24. 26. What is at Stake?
  25. 27. Consider! <ul><li>A person with Schizophrenia has </li></ul><ul><li>poor </li></ul><ul><li>occupational , </li></ul><ul><li>interpersonal </li></ul><ul><li>and </li></ul><ul><li>self-supportive abilities </li></ul>
  26. 28. Distressing Facts! <ul><li>2.2 million Americans suffer from Schizophrenia </li></ul><ul><li>Nearly half are not receiving treatment, resulting in homelessness, incarceration, and violence </li></ul><ul><li>Of those treated, they often receive substandard care at general hospitals and nursing homes that lack special psychiatric care and rehabilitation capabilities </li></ul>
  27. 29. Medical Care <ul><li>26-53% untreated medical problems </li></ul><ul><li>No coherent account of symptoms </li></ul><ul><li>High pain threshold delays diagnosis </li></ul><ul><li>Side effects of antipsychotic medication </li></ul><ul><li>Unlikely to practice oral hygiene </li></ul>
  28. 30. <ul><li>20-30% capable of PT work </li></ul><ul><li>10-15% capable of FT work </li></ul><ul><li>Few return to competitive employment </li></ul>Unemployment
  29. 31. Homelessness <ul><li>200,000 homeless 1/3 of homeless population </li></ul><ul><li>Many eat from garbage cans and are regularly victimized </li></ul>
  30. 32. <ul><li>16% of all inmates </li></ul><ul><li>40% in jail </li></ul><ul><li>32% discharged from psychiatric hospitals go to jail </li></ul><ul><li>Most are misdemeanors </li></ul><ul><li>20% for violence or felonies </li></ul><ul><li>10% physically assaulted another </li></ul>Incarceration
  31. 33. Privation…no Money Food Housing Employment Friends Family Medical care
  32. 34. <ul><li>Suicide #1 cause of premature death </li></ul><ul><li>10-13% </li></ul><ul><li>Most intended </li></ul><ul><li>Some accidental </li></ul><ul><li>3 of 4 are males </li></ul>
  33. 35. <ul><li>Hope is needed-help is available! </li></ul>
  34. 36. Treatment
  35. 37. Schizophrenia Is Treatable!
  36. 38. <ul><li>Informed practitioners </li></ul><ul><li>Physiological & neurological testing </li></ul><ul><li>Basic lab work </li></ul><ul><li>Mental & psychological testing </li></ul><ul><li>Education </li></ul>Competent Care Team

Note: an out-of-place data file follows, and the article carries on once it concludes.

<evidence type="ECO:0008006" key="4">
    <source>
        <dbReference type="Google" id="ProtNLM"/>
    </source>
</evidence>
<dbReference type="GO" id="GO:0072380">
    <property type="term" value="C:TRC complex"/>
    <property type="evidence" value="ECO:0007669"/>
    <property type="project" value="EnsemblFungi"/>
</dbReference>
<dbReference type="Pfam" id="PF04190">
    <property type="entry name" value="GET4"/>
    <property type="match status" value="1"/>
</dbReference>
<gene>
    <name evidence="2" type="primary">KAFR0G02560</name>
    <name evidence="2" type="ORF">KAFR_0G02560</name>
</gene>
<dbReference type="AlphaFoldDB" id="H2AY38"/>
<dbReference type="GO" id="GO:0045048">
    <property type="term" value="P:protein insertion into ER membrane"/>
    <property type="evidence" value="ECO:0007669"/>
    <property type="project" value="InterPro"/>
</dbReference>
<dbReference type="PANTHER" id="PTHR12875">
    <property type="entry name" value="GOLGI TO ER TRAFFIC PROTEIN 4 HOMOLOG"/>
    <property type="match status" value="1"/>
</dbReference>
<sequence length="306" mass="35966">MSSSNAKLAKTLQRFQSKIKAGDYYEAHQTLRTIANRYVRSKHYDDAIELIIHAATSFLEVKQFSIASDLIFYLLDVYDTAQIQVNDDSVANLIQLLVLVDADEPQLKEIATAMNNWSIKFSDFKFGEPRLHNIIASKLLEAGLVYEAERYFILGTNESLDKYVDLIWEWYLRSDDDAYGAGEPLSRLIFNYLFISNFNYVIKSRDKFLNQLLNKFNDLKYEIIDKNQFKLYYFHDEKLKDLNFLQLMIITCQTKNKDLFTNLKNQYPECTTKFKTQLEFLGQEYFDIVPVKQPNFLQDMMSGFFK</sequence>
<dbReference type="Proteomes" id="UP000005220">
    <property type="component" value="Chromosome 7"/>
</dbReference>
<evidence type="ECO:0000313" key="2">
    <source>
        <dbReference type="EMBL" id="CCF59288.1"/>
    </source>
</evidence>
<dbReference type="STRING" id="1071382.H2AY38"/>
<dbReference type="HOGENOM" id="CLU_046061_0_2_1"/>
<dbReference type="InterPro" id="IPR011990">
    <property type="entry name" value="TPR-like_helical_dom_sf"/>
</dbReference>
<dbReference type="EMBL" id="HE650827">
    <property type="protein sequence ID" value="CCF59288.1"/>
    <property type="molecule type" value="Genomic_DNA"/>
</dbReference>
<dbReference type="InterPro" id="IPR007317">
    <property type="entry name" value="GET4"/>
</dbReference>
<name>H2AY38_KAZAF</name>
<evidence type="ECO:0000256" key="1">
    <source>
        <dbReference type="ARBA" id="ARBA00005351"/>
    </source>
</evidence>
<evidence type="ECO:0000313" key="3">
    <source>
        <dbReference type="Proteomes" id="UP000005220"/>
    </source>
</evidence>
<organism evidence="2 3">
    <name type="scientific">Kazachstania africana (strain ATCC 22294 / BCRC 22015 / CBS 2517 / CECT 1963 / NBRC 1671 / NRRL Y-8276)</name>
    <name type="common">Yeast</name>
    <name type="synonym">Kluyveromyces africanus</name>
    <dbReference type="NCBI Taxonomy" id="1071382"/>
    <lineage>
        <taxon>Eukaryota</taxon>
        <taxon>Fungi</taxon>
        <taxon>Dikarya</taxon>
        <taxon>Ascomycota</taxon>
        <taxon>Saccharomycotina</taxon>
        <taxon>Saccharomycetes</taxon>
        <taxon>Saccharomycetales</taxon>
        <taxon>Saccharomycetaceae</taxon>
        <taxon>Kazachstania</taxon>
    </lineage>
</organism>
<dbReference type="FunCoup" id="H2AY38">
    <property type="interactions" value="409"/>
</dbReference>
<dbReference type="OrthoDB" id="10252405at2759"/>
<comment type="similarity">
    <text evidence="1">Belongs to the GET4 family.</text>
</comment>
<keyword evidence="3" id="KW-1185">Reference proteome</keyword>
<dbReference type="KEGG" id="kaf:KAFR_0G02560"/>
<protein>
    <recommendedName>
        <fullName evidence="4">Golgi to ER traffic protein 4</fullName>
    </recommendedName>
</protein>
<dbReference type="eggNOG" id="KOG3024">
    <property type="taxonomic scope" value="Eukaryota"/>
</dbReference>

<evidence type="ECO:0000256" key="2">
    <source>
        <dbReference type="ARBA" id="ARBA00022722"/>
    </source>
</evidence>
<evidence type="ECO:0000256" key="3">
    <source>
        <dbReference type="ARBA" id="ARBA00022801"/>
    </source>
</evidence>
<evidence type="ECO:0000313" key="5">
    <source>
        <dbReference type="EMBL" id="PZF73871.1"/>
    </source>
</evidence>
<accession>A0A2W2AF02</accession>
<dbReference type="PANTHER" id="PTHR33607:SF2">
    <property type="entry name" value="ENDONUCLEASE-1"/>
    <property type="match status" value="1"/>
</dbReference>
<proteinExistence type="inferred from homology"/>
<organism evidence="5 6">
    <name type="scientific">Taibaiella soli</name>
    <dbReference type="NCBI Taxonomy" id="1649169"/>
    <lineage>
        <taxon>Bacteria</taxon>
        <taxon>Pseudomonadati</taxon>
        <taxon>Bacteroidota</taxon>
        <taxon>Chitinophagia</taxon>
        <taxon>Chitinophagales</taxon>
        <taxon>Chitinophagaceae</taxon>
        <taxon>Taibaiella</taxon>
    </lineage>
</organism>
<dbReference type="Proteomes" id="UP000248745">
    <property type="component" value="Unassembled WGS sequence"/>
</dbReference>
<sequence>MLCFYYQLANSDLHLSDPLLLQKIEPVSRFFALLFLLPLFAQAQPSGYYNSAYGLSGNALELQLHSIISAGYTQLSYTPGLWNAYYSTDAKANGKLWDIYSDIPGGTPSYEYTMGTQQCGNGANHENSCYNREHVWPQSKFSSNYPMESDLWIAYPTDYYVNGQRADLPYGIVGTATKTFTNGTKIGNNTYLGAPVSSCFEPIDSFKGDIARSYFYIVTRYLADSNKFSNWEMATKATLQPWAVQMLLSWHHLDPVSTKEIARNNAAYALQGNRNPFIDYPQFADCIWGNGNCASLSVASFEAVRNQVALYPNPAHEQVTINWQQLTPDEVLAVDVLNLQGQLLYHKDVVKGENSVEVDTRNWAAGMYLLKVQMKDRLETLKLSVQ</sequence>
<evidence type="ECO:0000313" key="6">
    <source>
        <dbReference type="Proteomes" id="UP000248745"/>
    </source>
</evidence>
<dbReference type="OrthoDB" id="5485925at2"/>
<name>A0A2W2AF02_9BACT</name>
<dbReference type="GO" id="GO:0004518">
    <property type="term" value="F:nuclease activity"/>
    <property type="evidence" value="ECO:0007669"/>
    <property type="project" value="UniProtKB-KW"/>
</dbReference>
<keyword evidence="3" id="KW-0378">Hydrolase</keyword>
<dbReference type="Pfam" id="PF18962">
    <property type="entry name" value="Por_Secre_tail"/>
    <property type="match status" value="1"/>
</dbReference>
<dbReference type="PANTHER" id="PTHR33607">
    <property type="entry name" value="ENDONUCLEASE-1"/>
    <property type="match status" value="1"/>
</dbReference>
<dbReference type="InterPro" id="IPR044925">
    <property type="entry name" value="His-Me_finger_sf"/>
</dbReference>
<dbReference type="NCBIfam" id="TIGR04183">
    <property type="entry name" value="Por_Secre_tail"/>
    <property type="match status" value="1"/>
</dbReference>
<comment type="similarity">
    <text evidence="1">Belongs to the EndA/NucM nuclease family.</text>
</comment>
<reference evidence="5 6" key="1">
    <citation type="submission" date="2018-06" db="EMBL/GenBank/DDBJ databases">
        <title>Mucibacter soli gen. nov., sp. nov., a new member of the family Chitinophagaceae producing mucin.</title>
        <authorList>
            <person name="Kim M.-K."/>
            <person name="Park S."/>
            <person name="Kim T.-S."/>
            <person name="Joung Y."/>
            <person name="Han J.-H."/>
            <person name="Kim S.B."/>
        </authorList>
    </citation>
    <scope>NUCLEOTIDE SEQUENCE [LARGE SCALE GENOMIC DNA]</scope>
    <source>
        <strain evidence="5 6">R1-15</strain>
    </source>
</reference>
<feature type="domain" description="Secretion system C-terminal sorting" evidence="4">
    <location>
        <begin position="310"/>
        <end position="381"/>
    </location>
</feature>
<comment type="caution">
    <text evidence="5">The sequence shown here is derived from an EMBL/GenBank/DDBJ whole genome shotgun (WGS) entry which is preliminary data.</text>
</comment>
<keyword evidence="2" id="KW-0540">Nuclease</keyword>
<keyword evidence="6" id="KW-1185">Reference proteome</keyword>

37. 39. <ul><li>usually required initially, only 1of 3 </li></ul><ul><li>treated in psychiatric hospitals </li></ul>Hospitalization
  38. 40. Alternatives To Hospitalization <ul><li>Drugs by injection in ER or medical clinics </li></ul><ul><li>Partial hospitalization- day/night hospitals </li></ul><ul><li>Mobile treatment teams that make house calls </li></ul><ul><li>Short term stay in semi-hospitals- IMD’s (institutions for mental diseases) & crisis homes. </li></ul><ul><li>Public health nursing at home </li></ul>
  39. 41. Therapy Spectrum <ul><li>Medication </li></ul><ul><li>Supportive counseling and psychotherapy </li></ul><ul><li>Rehabilitation & support services </li></ul><ul><li>Cognitive Behavioral Therapy </li></ul><ul><li>ECT (Electroconvuslive Therapy) </li></ul><ul><li>Current Experimental Therapies </li></ul><ul><ul><li>TMS (Transcranial Magnetic Stimulation) </li></ul></ul><ul><ul><li>VNS (Vagal Nerve Stimulation) </li></ul></ul>
  40. 42. Medication <ul><li>Primary focus is on </li></ul><ul><li>Antipsychotics </li></ul><ul><li>Older medications available since 1950 </li></ul><ul><li>Effectively alleviate positive symptoms </li></ul><ul><li>Not a cure for Schizophrenia </li></ul><ul><li>Newer atypical antipsychotic drugs developed 1990’s </li></ul>